4 FILMS AND A PAINTING LEAD BACK TO CLOTHES AS USUAL...

I've had all these sartorial threads of inspiration bubbling in my head for a while, trying to think how I could possibly ever get these into some semblance of order that would get past an editor. Then it occurred to me: That sounds like a blog post! Yes! I used to know those (see 2005 - 2014)! So here I am. Oh, journal, whatever.

I've been dreaming of summer by the coast somewhere very hot and dry, with the scent of rosemary and thyme carried by a stiff sea breeze. 

Not that I'm in the winter doldrums at all - there's an explosion of plum blossom and birdsong in my little corner of London at the moment. 

What probably set me off was watching La Piscine at Christmas - in my opinion the perfectly formed film, and not just because of Jane Birkin, who doesn't actually do or say a lot in it, but whose appearance in it launched a million Pinterest boards. The plot is so tightly drawn that whichever way you turn it, or however many times you watch it, there are no holes. The tiniest details have been thought of: in fact the crux of the film hinges on exactly that. The feeling of that intense dog-day afternoon heat permeates the film. This, coupled with the seclusion of the house in the hills of the South of France and the dynamics of the four characters, creates a pressure cooker effect. 

I saw A Bigger Splash not long after having watched La Piscine, and although it's essentially a remake of of the film, to me it's a totally different film which happens to share the same plot, this time set on the Sicilian island of Pantelleria. Where La Piscine is restrained, the acting extremely subtle and reserved, everything in A Bigger Splash is amplified, taken to an extreme of behaviour or expression. Both films feature extraordinary acting by extraordinary actors of course.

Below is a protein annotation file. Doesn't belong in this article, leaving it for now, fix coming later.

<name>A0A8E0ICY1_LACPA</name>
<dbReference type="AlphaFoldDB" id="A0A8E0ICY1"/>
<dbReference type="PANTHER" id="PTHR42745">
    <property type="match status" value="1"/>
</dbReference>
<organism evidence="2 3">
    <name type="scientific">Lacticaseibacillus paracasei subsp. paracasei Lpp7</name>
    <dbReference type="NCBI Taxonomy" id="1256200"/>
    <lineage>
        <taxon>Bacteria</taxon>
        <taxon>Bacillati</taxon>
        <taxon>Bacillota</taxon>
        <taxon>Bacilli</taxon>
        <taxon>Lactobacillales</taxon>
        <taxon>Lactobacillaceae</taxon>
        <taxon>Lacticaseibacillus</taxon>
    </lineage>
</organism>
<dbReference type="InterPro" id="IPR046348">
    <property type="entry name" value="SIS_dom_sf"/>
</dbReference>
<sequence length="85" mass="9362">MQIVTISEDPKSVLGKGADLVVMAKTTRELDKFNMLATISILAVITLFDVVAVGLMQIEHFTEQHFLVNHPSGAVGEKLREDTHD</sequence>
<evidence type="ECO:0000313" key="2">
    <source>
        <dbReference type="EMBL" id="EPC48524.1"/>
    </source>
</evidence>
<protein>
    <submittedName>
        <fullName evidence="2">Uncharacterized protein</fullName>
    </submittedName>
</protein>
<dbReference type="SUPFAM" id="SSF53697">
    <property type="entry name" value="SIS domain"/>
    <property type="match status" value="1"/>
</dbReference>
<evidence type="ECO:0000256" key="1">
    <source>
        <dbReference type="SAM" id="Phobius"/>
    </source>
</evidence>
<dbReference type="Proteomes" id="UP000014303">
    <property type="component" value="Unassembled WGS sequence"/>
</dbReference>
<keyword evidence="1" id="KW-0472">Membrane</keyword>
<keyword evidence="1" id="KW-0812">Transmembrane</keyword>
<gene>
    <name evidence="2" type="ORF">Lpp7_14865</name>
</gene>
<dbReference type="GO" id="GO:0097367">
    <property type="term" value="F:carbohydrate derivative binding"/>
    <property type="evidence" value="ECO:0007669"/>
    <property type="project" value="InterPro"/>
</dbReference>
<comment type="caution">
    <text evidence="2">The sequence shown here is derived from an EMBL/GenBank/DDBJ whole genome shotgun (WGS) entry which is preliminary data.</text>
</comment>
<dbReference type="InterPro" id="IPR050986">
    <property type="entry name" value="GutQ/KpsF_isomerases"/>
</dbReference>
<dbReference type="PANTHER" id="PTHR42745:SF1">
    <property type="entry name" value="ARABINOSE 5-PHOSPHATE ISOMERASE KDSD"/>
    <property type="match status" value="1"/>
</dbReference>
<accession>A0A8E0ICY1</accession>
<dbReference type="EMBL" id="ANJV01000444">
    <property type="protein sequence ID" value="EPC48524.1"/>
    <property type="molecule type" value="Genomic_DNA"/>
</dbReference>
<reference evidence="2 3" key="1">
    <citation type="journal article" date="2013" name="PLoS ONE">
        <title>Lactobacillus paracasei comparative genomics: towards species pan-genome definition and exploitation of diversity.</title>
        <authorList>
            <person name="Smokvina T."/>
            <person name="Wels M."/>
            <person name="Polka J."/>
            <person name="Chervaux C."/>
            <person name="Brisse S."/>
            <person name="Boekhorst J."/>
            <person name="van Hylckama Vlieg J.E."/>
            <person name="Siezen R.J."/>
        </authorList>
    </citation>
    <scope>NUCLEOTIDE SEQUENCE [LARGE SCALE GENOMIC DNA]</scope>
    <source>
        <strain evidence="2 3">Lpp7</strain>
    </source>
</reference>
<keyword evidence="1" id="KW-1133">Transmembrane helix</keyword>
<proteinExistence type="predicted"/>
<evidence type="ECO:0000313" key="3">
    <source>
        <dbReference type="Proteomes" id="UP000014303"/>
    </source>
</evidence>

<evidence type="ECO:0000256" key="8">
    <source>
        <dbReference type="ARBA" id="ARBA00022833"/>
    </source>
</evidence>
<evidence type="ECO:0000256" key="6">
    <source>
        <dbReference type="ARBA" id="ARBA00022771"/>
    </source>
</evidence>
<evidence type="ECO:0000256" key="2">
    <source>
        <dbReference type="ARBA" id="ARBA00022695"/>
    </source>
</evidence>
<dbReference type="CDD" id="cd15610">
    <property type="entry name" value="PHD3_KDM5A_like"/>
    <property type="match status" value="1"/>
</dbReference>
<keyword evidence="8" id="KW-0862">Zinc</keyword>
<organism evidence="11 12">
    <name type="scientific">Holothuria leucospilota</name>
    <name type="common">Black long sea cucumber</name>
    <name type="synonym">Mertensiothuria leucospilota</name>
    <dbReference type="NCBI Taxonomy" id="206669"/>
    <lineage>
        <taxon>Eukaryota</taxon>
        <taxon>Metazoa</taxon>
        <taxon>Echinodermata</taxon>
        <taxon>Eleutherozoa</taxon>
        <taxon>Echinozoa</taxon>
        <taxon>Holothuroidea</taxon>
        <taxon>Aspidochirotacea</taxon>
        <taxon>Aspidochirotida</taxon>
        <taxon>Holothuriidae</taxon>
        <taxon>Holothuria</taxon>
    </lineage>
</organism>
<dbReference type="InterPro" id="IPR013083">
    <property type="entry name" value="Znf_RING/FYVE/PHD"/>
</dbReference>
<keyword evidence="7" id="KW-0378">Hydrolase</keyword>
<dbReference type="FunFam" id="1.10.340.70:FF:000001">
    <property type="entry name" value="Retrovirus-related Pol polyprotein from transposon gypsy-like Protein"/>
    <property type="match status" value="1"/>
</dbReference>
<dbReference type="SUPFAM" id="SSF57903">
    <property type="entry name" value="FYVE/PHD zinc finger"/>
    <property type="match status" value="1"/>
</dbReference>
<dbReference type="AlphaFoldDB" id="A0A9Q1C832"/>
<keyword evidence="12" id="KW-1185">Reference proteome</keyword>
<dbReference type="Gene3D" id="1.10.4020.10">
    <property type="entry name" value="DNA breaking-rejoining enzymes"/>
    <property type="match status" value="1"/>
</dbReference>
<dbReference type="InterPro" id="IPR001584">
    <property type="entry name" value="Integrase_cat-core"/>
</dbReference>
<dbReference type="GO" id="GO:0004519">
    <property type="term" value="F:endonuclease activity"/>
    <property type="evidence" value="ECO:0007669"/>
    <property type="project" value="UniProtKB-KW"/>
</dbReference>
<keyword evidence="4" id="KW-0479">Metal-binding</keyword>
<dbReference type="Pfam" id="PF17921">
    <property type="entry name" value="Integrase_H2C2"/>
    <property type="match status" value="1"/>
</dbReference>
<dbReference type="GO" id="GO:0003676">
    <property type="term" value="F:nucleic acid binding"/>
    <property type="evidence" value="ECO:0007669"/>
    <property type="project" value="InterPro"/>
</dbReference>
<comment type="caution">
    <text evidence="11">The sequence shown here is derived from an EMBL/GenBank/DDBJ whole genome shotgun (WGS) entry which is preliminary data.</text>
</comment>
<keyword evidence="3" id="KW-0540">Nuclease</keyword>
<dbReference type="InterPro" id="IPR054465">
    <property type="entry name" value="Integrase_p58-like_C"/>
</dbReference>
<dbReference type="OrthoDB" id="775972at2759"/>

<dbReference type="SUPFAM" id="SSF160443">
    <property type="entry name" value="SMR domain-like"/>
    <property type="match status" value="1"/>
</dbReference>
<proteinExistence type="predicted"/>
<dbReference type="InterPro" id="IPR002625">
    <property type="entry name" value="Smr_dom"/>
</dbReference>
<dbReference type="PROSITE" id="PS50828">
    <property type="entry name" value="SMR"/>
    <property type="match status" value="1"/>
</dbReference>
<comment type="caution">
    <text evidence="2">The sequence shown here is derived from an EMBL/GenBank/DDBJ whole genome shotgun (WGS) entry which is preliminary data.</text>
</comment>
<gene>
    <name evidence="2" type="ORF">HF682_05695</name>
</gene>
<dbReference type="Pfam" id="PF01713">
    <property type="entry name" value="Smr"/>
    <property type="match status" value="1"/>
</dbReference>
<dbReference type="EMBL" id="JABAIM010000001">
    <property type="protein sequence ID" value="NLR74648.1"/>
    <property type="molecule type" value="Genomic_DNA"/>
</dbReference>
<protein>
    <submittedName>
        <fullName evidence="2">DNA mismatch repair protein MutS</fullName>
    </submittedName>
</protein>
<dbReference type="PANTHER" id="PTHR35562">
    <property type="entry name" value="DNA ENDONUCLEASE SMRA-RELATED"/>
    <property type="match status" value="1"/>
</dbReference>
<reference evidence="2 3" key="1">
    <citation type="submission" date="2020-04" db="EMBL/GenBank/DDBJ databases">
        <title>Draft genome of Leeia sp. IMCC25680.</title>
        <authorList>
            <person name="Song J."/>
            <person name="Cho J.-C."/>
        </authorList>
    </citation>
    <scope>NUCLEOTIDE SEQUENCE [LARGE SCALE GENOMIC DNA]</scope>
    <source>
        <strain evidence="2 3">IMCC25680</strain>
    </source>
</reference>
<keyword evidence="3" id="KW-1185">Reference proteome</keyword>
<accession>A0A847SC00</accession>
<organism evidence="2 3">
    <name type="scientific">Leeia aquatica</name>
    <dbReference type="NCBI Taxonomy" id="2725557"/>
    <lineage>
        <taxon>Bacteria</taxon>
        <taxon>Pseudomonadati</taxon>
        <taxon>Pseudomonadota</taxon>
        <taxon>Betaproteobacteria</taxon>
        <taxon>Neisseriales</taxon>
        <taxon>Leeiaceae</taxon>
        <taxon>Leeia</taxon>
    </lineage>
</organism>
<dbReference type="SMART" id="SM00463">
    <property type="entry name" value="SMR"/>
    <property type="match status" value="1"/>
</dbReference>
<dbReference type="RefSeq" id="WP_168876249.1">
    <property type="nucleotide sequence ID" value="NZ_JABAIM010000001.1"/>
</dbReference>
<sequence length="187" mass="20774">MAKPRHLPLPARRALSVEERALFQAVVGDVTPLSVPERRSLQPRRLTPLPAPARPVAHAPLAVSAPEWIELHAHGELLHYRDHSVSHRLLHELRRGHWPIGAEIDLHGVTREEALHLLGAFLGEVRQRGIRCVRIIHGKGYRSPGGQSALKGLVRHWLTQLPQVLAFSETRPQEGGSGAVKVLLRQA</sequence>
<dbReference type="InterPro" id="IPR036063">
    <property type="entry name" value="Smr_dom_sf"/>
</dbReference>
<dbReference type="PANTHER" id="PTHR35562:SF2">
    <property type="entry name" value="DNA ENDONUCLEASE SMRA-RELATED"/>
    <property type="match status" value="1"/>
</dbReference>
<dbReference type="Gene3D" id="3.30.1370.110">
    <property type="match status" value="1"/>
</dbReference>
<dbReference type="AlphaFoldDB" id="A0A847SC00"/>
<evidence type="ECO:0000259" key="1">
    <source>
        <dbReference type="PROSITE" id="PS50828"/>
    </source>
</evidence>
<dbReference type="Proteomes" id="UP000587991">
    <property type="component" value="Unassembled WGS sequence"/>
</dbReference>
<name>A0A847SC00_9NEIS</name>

I actually love both films equally and I might just love A Bigger Splash a tiny bit more. That is due to the costumes of Tilda Swinton playing Marianne Lane, which constitute my ideal holiday, no, any day wardrobe and which made my heart skip a beat and wish I'd had a facility for screen-capping in the cinema throughout the film. (Which is of course named after the David Hockney painting of the same name. The other A Bigger Splash film - the 'reality' documentary by Jack Hazan on David Hockney in the '70s is another amazing treasure trove of visual inspiration, but I digress.)

Tilda wafts through the film in several outfits designed by Raf Simons when he was at Dior. I obviously didn't know this when I was watching the film and scanned the end credits for clues - why do credits move so fast?! The jig was up when I just managed to catch the special thanks for Tilda's wardrobe to Pieter Mulier - Raf's right hand man. (Tilda's costumes in Luca Guadagnino's previous film I Am Love had also been provided by Raf Simons when he was designing Jil Sander.)

 © Studiocanal

© Studiocanal

I was particularly obsessed with a blue and white striped shirtdress that Tilda wore. It looked simple, but it was complicated - it was almost a fifth character in the film. At first glance, it looked like a normal shirtdress made of striped shirting cotton. Then you notice how it buttons asymmetrically, the placket crossing the body, then how the back of the collar leads to a cut out upper back, leading to a twist at the waist. Cutting at its finest - a subverted shirtdress. You can see it on the spring/summer '14 catwalk here and here, where outside the context of the film and with different styling it looks so different. 

 Screencapped.org

Screencapped.org

 Screencapped.org

Screencapped.org

Which leads me to yet another inspiring shirting moment in film, this time in a short film by Albert Moya for Nowness from last summer. It seems I'm getting most of my inspiration from films these days, while the reverse used to be true. I can't seem to stop screen-capping moving images lately. 

 © Nowness / Albert Moya

© Nowness / Albert Moya

  © Nowness / Albert Moya

© Nowness / Albert Moya

  © Nowness / Albert Moya

© Nowness / Albert Moya

In this film, Marie-Louise Scio, the creative director of hotel Il Pellicano, is seen around the hotel and on her boat wearing a kind of kimono made of striped shirting: red and white, with a blue and white panel at the back. Is it Céline? Custom Charvet perhaps? I have no idea, [EDIT: I did some more sleuthing and it's SS15 Lisa Marie Fernandez, which is stocked in the Il Pellicano boutique] I just know I want to be on a hot and blustery Italian island or rocky promontory facing a clear blue sea wearing something very like either of these over my swimsuit this summer.